Honda Motor Co. Ltd.'s competitors have had 25 years to study its manufacturing operations in North America. Automakers have tried to copy some Honda practices, such as the rolling model changeover.
But companies have not adopted other Honda techniques. Here are a few examples of practices that have resisted duplication.
Toyota Motor Corp. and Nissan Motor Co. Ltd. had a vast network of ownership in suppliers - known as keiretsu in Japan - that followed those automakers to North America. Instead, the smaller Honda focused on developing a local supplier network.
Today, 620 companies in North America - 175 of them in Ohio - supply Honda's factories.
Workers at plants run by U.S. automakers scoffed at the practice. Ultimately, the group calisthenics at Marysville faded away. Today, Honda encourages its workers to do stretching exercises before they take their places on the assembly line.
By contrast, Nissan has handed its equivalent job to Americans. Former Ford executive Marvin Runyon was Nissan's first U.S. manufacturing boss in 1980. The job is now held by Dan Gaudette.
But Americans have long held key jobs in Honda Manufacturing's executive corps. Purchasing chief Larry Jutte was named to Honda of America Manufacturing's board of directors in July. He joined John Adams, the general manager of manufacturing.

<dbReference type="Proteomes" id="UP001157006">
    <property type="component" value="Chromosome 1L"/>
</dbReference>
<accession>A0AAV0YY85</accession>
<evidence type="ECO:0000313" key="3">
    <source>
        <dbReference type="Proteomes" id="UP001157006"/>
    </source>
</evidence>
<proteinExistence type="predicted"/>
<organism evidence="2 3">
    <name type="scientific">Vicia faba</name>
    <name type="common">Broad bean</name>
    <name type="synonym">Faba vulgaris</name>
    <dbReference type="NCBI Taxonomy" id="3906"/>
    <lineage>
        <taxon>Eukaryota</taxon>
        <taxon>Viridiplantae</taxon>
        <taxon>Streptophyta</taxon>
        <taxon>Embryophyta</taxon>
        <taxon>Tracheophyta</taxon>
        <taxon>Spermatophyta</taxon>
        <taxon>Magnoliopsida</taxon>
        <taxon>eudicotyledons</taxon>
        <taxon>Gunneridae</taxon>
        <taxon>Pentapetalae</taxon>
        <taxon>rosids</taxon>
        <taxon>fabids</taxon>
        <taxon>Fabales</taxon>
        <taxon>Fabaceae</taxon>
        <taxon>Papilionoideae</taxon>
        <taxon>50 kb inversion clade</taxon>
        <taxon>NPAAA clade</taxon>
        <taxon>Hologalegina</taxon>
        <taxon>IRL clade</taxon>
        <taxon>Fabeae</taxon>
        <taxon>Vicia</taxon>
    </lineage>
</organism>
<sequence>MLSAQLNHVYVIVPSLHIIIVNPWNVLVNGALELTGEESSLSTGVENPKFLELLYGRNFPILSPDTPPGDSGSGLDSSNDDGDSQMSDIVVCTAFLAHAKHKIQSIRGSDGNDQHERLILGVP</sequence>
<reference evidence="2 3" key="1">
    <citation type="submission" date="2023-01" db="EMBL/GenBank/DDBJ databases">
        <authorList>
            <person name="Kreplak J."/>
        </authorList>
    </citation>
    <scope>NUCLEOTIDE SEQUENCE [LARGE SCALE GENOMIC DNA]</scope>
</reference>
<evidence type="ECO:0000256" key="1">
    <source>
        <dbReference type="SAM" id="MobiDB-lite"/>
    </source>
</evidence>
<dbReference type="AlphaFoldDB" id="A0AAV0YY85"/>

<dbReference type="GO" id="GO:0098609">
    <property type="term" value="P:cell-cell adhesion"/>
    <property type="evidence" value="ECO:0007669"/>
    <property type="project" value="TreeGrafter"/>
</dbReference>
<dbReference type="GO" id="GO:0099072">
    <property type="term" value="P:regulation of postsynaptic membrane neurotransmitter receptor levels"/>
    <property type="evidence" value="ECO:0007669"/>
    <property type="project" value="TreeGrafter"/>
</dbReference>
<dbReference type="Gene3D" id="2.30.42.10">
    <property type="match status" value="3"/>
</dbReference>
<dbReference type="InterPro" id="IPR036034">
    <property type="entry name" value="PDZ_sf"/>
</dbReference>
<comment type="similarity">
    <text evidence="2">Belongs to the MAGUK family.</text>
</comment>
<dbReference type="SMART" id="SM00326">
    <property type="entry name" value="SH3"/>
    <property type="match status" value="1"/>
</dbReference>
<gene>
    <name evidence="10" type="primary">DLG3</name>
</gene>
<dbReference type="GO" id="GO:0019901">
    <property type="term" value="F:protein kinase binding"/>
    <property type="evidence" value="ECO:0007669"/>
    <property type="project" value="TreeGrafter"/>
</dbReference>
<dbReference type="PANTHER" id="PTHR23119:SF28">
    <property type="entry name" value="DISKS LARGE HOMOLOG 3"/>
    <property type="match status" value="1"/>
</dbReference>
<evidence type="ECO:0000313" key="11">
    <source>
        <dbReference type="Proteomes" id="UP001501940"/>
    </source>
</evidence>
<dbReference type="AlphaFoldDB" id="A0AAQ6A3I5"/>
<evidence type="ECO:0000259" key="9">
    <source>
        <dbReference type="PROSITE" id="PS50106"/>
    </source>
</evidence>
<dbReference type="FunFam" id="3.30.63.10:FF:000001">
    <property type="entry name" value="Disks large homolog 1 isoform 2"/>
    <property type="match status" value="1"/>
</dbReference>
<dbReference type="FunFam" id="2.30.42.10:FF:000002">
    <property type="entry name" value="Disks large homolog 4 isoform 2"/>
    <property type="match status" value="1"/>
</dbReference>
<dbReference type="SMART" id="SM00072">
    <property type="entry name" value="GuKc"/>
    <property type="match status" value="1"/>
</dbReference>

A key strategy is building vehicles in batches, by trim level. That allows Honda to reassign workers for peak efficiency. PHOTO: JOE WILSSENS
The car plant in Marysville, Ohio, started with one assembly line, then grew to two. Honda had barely put the finishing touches on its plant in Lincoln, Ala., when it announced an addition that essentially doubled the factory's capacity. By contrast, Big 3 automakers build plants with plenty of room for expansion.
Honda's competitors Nissan and Toyota follow a similar practice. But German automakers Mercedes-Benz and BMW AG relied on outside companies for body stampings and components when they built assembly plants in the United States.
By contrast, Toyota mixes trim levels on the assembly line, with the goal of evening out the workload. Workers spend extra time on a high-trim vehicle, then have less work to do on the next few vehicles on the line.